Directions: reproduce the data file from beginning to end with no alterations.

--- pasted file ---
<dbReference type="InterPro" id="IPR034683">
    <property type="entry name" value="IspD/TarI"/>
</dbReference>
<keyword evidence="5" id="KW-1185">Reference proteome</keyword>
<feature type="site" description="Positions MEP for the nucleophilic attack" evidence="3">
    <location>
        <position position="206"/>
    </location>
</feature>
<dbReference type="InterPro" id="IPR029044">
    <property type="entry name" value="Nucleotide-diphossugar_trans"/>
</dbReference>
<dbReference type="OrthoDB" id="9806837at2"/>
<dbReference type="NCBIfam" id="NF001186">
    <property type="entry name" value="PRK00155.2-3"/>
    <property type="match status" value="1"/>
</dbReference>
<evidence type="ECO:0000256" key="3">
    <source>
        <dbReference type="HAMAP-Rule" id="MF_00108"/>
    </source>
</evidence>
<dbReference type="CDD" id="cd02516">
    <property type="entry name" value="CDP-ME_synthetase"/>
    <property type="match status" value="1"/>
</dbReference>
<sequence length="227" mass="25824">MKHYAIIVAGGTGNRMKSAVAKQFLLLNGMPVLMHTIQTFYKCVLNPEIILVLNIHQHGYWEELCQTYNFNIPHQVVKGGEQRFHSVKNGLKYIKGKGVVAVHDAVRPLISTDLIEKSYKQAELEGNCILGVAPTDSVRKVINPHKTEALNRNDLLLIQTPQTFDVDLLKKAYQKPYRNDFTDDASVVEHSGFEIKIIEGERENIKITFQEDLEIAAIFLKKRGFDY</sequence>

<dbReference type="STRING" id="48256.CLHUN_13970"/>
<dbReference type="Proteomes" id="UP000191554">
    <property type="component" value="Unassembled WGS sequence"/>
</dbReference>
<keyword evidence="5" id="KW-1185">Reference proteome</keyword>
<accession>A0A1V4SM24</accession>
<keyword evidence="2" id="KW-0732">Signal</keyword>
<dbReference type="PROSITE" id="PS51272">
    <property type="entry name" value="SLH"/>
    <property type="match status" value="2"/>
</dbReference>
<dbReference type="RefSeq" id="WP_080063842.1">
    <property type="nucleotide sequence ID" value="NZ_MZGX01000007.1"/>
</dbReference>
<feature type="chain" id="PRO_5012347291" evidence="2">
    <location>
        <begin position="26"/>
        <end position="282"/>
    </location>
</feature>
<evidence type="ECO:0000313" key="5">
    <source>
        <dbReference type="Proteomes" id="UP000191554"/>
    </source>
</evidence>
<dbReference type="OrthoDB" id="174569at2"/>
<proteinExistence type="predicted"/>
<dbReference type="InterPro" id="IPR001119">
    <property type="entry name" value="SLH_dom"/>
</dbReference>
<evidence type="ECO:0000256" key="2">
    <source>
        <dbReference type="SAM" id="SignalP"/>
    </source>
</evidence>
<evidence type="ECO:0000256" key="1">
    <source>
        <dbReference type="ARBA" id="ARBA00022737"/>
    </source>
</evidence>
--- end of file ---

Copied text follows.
<dbReference type="InterPro" id="IPR034683">
    <property type="entry name" value="IspD/TarI"/>
</dbReference>
<keyword evidence="5" id="KW-1185">Reference proteome</keyword>
<feature type="site" description="Positions MEP for the nucleophilic attack" evidence="3">
    <location>
        <position position="206"/>
    </location>
</feature>
<dbReference type="InterPro" id="IPR029044">
    <property type="entry name" value="Nucleotide-diphossugar_trans"/>
</dbReference>
<dbReference type="OrthoDB" id="9806837at2"/>
<dbReference type="NCBIfam" id="NF001186">
    <property type="entry name" value="PRK00155.2-3"/>
    <property type="match status" value="1"/>
</dbReference>
<evidence type="ECO:0000256" key="3">
    <source>
        <dbReference type="HAMAP-Rule" id="MF_00108"/>
    </source>
</evidence>
<dbReference type="CDD" id="cd02516">
    <property type="entry name" value="CDP-ME_synthetase"/>
    <property type="match status" value="1"/>
</dbReference>
<sequence length="227" mass="25824">MKHYAIIVAGGTGNRMKSAVAKQFLLLNGMPVLMHTIQTFYKCVLNPEIILVLNIHQHGYWEELCQTYNFNIPHQVVKGGEQRFHSVKNGLKYIKGKGVVAVHDAVRPLISTDLIEKSYKQAELEGNCILGVAPTDSVRKVINPHKTEALNRNDLLLIQTPQTFDVDLLKKAYQKPYRNDFTDDASVVEHSGFEIKIIEGERENIKITFQEDLEIAAIFLKKRGFDY</sequence>

<dbReference type="STRING" id="48256.CLHUN_13970"/>
<dbReference type="Proteomes" id="UP000191554">
    <property type="component" value="Unassembled WGS sequence"/>
</dbReference>
<keyword evidence="5" id="KW-1185">Reference proteome</keyword>
<accession>A0A1V4SM24</accession>
<keyword evidence="2" id="KW-0732">Signal</keyword>
<dbReference type="PROSITE" id="PS51272">
    <property type="entry name" value="SLH"/>
    <property type="match status" value="2"/>
</dbReference>
<dbReference type="RefSeq" id="WP_080063842.1">
    <property type="nucleotide sequence ID" value="NZ_MZGX01000007.1"/>
</dbReference>
<feature type="chain" id="PRO_5012347291" evidence="2">
    <location>
        <begin position="26"/>
        <end position="282"/>
    </location>
</feature>
<evidence type="ECO:0000313" key="5">
    <source>
        <dbReference type="Proteomes" id="UP000191554"/>
    </source>
</evidence>
<dbReference type="OrthoDB" id="174569at2"/>
<proteinExistence type="predicted"/>
<dbReference type="InterPro" id="IPR001119">
    <property type="entry name" value="SLH_dom"/>
</dbReference>
<evidence type="ECO:0000256" key="2">
    <source>
        <dbReference type="SAM" id="SignalP"/>
    </source>
</evidence>
<evidence type="ECO:0000256" key="1">
    <source>
        <dbReference type="ARBA" id="ARBA00022737"/>
    </source>
</evidence>